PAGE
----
Alejandro Cremades: Now for you. You are also have become a part owner of fay and earth. You know which is the top a club there in in the Netherlands soccer club. You know that we would call it here football club there in Europe. Ah, you know it’s it’s it’s very interesting here I’ve heard you say that there are similarities between football and biotech. How is that the case.

Ronald Brus: Well, you know being a biotech entrepreneur. You know that you’re looking at molecules and you wonder how will they do in the real world. How will they do in the arms of in the bodies of patients and actually it’s the same with young players. You know they’re talented like those molecules they look they if they had that they have the right specs but then ultimately the test is how will they perform on the pitch and how good are they compared to their peers and how fast are they developing. How much money do I need to pour into it to develop and and to keep them for your club and then ultimately you know as a smaller club like finer Rotterdam is it’s it’s one of the largest clubs in the Netherlands, but it’s still compared to rail madrid or pariso jimo man united. It’s a relatively small club. You know that you have to let these players go because the big guys can afford you know to buy them from you and there’s no, no, no holding back there and there you see the deal structures that we do when acquiring these players. And selling. Ultimately these displays to these larger organizations or football clubs is so similar to bioattech we have mousestones we have you know we have like payments yearly payments we have even something that calls like royalties when when.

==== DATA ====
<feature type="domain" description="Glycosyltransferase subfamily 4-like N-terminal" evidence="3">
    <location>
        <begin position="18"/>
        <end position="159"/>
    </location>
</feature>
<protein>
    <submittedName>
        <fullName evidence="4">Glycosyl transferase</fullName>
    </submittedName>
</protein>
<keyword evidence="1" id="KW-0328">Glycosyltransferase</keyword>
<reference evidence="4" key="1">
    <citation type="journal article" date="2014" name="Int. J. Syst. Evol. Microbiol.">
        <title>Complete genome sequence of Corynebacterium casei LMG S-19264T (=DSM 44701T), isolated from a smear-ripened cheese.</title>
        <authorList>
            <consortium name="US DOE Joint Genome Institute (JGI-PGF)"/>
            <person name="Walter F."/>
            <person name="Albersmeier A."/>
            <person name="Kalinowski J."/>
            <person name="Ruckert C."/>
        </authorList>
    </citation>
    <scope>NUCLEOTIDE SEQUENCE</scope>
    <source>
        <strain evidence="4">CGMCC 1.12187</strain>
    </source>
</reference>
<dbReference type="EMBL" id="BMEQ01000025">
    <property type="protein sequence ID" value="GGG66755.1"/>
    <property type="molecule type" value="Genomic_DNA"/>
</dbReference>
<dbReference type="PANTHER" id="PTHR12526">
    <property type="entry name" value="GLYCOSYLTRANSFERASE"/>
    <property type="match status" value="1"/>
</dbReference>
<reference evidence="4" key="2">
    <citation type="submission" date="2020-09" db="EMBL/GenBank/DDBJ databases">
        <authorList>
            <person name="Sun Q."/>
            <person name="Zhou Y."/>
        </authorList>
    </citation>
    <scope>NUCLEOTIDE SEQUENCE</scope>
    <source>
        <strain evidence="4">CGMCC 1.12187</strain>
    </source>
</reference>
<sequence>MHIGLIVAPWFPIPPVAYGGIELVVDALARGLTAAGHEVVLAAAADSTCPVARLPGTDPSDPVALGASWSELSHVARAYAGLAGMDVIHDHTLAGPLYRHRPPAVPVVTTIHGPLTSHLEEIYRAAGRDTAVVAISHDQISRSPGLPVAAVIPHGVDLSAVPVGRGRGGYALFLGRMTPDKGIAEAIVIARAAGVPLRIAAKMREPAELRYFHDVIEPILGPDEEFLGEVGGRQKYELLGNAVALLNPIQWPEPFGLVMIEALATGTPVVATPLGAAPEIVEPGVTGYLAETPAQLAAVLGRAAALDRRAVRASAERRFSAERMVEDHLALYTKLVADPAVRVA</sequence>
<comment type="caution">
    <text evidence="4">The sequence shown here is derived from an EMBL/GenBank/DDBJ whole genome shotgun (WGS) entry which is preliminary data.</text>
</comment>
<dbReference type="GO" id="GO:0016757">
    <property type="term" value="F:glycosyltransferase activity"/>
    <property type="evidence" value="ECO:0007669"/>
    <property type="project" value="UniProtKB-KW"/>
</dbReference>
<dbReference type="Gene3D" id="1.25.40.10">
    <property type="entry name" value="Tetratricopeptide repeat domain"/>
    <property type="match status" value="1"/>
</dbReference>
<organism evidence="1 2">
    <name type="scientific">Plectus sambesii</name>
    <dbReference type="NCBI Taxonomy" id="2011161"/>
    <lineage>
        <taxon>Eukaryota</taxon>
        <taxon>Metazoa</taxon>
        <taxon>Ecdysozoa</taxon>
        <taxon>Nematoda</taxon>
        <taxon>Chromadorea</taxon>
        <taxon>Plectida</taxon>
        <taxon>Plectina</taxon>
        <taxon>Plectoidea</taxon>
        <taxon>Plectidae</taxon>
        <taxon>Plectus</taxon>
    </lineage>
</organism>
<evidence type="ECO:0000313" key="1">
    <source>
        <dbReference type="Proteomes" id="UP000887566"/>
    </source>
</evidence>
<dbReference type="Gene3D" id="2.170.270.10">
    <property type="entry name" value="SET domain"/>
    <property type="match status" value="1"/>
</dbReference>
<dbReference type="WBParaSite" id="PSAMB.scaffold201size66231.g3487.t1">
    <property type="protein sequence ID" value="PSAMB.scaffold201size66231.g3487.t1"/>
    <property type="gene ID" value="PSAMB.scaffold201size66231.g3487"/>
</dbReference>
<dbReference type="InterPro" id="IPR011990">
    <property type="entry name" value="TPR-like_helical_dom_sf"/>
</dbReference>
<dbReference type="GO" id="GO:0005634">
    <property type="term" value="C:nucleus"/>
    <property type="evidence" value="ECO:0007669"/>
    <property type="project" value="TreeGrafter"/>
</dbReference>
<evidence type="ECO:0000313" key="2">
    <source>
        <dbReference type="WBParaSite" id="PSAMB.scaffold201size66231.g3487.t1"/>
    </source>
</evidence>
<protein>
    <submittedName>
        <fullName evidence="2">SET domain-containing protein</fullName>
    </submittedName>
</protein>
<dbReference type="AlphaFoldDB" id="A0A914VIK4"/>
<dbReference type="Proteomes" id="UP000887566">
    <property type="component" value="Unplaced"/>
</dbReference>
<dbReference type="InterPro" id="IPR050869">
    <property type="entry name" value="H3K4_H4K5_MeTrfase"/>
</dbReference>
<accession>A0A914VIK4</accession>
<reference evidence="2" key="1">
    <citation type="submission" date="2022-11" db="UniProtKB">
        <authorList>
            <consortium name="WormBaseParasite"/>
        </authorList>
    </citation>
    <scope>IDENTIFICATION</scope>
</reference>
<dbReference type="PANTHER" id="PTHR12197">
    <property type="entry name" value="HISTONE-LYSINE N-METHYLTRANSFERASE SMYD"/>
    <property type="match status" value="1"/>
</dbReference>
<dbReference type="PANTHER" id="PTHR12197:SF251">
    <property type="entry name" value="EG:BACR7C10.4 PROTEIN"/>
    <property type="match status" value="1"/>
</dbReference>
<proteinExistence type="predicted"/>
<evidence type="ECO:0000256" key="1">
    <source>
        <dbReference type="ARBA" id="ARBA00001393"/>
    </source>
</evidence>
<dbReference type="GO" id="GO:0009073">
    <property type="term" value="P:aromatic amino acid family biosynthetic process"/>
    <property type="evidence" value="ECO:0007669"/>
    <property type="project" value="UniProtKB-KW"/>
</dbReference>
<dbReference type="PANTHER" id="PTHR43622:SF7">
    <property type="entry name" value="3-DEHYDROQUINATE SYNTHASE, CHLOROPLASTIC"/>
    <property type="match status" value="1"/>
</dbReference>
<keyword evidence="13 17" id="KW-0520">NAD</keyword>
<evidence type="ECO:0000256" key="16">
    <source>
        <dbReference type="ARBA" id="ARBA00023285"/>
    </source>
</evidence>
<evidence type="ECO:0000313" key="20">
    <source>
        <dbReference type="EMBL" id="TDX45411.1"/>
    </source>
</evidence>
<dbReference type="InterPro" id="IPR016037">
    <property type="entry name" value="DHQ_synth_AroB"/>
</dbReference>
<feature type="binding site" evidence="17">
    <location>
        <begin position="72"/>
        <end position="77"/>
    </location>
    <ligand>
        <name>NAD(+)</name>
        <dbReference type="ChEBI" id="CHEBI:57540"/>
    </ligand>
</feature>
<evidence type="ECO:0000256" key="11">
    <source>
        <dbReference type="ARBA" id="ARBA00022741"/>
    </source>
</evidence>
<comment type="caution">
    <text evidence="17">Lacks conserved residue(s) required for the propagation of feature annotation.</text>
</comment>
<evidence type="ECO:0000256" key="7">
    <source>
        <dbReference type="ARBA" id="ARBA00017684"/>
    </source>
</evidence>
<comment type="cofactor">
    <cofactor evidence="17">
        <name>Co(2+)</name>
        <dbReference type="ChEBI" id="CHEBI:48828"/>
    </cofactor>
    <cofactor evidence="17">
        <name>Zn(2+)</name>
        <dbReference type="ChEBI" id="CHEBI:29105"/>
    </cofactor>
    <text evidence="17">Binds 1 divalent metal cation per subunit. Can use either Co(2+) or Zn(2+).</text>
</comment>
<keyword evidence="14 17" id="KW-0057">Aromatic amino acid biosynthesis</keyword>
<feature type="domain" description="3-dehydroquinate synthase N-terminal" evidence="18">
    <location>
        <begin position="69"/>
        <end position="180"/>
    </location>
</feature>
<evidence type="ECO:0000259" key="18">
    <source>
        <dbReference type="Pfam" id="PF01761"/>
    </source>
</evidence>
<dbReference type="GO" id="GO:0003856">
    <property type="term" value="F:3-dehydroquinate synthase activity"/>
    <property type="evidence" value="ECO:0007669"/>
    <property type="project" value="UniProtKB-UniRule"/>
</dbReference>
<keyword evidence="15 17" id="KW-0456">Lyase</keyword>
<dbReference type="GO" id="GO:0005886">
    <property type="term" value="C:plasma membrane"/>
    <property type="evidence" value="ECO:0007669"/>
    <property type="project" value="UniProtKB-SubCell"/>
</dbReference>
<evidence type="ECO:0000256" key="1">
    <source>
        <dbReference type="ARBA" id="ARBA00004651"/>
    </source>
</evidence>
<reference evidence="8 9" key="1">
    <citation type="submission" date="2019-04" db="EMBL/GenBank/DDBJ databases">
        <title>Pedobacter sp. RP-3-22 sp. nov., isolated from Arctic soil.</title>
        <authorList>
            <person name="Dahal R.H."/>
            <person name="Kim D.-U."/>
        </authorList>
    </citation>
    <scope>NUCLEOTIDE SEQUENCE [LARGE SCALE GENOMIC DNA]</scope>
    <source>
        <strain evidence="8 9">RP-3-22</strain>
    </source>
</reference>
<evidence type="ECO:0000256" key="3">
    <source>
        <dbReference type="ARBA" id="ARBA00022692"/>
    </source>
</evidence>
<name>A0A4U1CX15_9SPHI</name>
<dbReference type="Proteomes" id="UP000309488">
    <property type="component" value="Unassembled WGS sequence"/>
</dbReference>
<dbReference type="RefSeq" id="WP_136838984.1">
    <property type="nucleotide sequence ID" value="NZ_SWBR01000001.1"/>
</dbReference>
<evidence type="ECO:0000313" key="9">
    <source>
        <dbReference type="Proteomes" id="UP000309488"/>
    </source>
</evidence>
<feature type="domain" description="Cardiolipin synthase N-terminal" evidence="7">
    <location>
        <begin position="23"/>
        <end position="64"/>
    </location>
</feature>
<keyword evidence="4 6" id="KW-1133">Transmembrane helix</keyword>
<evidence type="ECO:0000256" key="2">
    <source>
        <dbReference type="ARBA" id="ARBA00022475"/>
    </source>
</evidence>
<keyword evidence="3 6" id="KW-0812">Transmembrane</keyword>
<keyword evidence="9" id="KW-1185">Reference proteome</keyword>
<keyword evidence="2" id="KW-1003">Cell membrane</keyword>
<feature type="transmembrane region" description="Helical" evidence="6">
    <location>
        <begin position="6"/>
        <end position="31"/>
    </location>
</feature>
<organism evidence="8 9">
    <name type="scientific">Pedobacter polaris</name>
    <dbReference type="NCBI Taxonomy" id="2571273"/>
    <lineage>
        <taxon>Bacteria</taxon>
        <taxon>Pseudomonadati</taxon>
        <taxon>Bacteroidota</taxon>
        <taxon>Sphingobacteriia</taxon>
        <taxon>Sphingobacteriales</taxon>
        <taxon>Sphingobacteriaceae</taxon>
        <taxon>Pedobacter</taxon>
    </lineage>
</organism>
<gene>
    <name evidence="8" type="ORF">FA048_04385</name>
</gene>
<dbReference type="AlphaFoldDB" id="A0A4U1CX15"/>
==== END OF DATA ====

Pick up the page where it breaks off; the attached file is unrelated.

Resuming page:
Ronald Brus: But Regimejas decides to sell that player to someone else that you get an extra 15%. It’s It’s all like Biotech molecules and the interesting day thing Now it’s now finally also all based on data. Right? It’s no longer. You know that player has a great head or a funny walk or this that another no we have all the data like we have from a molecule.

Alejandro Cremades: Now for you. There’s never a dull moment Ronald because in addition to to this and you know to running my tomorrows. You know you’re also involved with other operations like tested me or or laden laps. You know I mean even on late laps. You guys have raised close to 200000000 um, as well. So what are some of these say other other things that you’re working on.

Ronald Brus: Yeah, now a like found a light and lap started basically as an observation in in January Two Thousand and twenty when the first patients with covid. Were broadcasted on the television from China and you saw and basically me as a physician The first thing that I noticed they were all elderly people and I was just thinking why are there? no kits being um, you know, infected in such a way that they need to go to the hospital. And then we developed a kind of of processes like hey kids have a different immune system covid is a new virus but for kids every virus is new so they kill it in a different way and that was the start of leden laboratories. Which is basically a company that gives antibodies and sprays them in the nose as a way of defense mechanism against influenza covid and whatever and when everyone was focusing on on covid our company lied and decided. To focus on influenza instead because no one was interested at that first half year in 2000 in influenza. So I could buy interesting assets from companies that I needed to create the building blocks for for leden.